If you only have one COM device, the port will appear automatically. If you have more than one, select the correct one from the drop down menu.
The flasher program comes with default NodeMCU firmware in memory. This is unlikely to be the latest version, but to get started quickly, use the default internal image. Later, you can download the latest firmware, then select the [Config] tab and choose the new .bin file. Select the 0x7C000 default and 0x7E000 blank sections. Uncheck the box for the 0x10000 IROM section.
Click on Flash(E) to start the programming process. If the MAC addresses don't appear within a few seconds, disconnect the power to the board and reconnect it. If it still doesn't work, check your connections. Make sure that the jumper between GND and GPIO0 is there so that the board is in reflash mode.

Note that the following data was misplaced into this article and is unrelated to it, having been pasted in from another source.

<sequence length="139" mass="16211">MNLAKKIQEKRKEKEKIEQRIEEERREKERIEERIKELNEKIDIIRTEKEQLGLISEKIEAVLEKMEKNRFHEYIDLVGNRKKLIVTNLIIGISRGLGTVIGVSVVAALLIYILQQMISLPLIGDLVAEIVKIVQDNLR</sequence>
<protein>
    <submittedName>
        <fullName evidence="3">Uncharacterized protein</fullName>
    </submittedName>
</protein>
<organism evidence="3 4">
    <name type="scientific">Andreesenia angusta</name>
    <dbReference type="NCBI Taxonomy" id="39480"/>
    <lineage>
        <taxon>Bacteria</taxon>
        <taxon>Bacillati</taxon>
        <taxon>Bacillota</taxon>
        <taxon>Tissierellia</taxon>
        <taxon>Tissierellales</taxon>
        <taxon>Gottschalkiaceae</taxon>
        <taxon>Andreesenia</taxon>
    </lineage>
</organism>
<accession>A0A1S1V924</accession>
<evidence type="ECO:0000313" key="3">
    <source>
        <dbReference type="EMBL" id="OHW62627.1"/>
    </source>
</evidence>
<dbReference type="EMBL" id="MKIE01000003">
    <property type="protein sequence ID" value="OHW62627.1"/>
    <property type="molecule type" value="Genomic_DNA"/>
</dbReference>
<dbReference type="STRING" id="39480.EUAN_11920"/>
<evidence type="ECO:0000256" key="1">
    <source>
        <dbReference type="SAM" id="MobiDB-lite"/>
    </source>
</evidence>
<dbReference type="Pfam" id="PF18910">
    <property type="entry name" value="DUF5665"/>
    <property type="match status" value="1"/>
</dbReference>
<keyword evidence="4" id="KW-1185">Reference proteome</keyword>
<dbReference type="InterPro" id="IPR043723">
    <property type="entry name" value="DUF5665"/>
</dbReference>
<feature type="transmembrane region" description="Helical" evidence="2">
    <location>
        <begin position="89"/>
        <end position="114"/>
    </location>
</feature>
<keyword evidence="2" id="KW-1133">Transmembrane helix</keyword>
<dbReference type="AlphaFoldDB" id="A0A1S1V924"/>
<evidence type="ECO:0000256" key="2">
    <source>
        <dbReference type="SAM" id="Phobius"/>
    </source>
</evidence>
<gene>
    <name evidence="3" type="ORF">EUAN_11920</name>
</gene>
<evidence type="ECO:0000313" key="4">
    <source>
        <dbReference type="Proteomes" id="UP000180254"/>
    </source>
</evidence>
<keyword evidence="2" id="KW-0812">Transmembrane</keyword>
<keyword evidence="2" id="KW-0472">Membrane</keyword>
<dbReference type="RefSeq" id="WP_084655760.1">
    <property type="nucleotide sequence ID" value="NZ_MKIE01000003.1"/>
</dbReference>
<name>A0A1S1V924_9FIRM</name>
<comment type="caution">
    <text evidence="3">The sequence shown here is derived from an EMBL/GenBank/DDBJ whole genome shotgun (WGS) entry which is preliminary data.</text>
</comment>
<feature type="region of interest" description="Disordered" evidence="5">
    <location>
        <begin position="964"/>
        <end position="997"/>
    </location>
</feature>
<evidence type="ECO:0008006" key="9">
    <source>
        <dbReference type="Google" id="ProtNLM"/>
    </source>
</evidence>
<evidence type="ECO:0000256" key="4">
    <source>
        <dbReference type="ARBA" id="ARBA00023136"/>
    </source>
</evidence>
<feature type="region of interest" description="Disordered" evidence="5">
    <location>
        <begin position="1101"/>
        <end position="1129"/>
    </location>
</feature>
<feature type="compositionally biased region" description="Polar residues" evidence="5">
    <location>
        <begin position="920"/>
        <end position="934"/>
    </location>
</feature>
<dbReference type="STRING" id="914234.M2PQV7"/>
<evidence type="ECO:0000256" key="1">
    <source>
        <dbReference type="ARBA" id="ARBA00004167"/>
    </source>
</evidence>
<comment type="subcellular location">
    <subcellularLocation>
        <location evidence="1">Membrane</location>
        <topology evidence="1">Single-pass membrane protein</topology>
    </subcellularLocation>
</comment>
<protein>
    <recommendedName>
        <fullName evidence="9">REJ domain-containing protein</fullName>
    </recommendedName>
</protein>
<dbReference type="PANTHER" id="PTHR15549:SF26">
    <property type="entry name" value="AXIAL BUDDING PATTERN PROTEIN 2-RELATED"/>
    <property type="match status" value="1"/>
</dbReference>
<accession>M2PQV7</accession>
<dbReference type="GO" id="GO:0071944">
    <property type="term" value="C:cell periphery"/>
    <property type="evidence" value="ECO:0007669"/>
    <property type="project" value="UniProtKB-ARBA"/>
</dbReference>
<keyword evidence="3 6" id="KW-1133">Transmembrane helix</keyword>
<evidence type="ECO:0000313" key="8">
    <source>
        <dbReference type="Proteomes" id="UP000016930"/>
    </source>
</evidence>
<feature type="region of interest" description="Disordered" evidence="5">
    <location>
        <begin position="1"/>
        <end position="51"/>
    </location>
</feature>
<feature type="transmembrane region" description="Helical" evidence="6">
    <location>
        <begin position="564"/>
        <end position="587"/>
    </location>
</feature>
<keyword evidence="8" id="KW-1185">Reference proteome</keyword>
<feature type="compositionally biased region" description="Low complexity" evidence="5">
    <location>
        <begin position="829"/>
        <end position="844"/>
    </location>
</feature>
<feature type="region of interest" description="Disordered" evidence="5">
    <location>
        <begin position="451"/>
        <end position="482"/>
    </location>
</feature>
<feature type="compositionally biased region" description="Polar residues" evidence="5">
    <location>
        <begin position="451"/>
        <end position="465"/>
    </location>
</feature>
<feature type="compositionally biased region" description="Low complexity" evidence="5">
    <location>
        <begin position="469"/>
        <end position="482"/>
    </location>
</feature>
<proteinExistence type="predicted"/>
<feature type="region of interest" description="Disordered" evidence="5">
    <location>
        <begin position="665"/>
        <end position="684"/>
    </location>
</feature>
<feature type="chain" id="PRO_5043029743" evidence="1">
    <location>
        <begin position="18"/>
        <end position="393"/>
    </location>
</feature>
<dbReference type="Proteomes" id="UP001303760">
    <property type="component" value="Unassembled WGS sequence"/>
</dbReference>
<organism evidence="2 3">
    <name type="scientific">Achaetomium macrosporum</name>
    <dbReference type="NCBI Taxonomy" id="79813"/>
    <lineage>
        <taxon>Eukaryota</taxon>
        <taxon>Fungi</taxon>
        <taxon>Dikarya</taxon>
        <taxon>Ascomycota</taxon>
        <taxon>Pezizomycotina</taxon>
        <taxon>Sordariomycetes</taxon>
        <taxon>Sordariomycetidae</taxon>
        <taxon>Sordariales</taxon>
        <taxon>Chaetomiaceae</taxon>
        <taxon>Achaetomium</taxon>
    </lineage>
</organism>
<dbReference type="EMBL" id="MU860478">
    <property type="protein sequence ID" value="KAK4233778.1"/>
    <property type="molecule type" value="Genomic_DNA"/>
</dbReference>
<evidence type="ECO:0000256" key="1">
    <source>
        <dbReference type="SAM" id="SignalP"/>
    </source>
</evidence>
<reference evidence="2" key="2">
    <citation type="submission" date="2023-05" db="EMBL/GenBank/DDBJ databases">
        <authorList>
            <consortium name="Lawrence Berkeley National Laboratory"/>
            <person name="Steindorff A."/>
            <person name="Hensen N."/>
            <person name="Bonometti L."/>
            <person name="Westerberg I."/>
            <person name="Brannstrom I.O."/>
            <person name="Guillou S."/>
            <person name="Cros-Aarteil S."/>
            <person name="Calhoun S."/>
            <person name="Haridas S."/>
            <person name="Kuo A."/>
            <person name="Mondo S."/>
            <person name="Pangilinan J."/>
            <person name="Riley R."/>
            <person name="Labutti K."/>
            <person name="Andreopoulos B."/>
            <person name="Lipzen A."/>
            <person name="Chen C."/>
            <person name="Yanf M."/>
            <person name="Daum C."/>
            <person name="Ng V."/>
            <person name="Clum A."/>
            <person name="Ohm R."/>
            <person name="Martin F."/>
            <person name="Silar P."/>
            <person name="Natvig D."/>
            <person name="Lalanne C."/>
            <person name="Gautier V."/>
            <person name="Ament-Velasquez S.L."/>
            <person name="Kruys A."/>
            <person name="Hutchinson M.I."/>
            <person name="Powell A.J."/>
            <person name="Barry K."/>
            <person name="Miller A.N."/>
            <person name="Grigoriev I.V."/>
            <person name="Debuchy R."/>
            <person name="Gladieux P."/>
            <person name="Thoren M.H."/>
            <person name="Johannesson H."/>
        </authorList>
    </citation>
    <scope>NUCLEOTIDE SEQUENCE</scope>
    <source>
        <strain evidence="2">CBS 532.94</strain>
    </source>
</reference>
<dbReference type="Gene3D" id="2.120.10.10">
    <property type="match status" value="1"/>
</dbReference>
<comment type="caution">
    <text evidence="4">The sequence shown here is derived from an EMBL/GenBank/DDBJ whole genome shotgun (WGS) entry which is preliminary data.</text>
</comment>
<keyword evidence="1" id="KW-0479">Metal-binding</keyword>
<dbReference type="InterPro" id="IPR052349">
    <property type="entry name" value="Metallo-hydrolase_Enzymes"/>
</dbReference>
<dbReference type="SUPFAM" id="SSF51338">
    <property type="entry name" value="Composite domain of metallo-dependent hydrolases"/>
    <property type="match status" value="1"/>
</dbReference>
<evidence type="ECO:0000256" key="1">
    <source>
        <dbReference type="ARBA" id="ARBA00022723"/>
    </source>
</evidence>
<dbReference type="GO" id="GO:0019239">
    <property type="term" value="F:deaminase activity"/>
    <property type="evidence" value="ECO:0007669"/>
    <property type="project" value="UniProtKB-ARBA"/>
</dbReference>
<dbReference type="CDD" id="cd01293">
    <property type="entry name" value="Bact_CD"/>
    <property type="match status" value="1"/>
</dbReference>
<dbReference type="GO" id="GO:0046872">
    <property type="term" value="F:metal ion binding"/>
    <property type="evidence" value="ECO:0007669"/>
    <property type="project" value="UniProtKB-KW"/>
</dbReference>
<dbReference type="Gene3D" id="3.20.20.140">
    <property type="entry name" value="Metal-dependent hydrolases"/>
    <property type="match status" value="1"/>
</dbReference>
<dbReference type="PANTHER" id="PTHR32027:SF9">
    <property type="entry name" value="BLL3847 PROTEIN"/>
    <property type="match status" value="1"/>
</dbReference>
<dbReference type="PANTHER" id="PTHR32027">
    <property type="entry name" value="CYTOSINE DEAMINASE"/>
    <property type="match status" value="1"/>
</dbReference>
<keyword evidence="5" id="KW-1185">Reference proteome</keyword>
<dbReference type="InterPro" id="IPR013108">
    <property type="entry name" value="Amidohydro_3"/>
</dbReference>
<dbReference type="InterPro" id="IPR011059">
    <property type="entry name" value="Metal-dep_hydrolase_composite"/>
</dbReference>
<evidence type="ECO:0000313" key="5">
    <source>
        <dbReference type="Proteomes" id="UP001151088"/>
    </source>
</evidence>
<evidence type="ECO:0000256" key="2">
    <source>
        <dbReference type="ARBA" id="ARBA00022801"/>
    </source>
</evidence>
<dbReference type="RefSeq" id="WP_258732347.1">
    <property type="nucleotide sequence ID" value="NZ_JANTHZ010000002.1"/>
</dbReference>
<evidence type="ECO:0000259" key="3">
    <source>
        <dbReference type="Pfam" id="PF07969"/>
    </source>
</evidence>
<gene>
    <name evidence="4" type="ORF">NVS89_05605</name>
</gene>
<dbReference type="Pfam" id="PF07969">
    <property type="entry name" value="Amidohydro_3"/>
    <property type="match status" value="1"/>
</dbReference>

Reflashing the chip will take a couple of minutes. When the job is done, disconnect power from the board and remove the jumper from GND to GPIO0 to leave reflash mode.
You are now ready to program the ESP8266 for your own application.
How do I communicate with the ESP8266?
The NodeMCU Lua firmware you have just installed communicates with the PC over the serial link. You can use PuTTY, SimpleTerm, or any other terminal program that you like to write Lua programs or enter direct commands to the board. The default speed is 9600 baud, but that can be changed to any other baud rate once you have established communications.
LuaLoader is a Windows program for uploading files to the ESP8266 and working with the Lua serial interface. As well as being a simple terminal program, it has built in Lua command buttons that make it easy to interact and experiment with the ESP8266 board.
LuaLoader.exe is a simple Windows application that requires no special installation.
From the Settings menu, select COM Port Settings and choose the appropriate COM port for your USB to serial adapter. Don't change any other setting.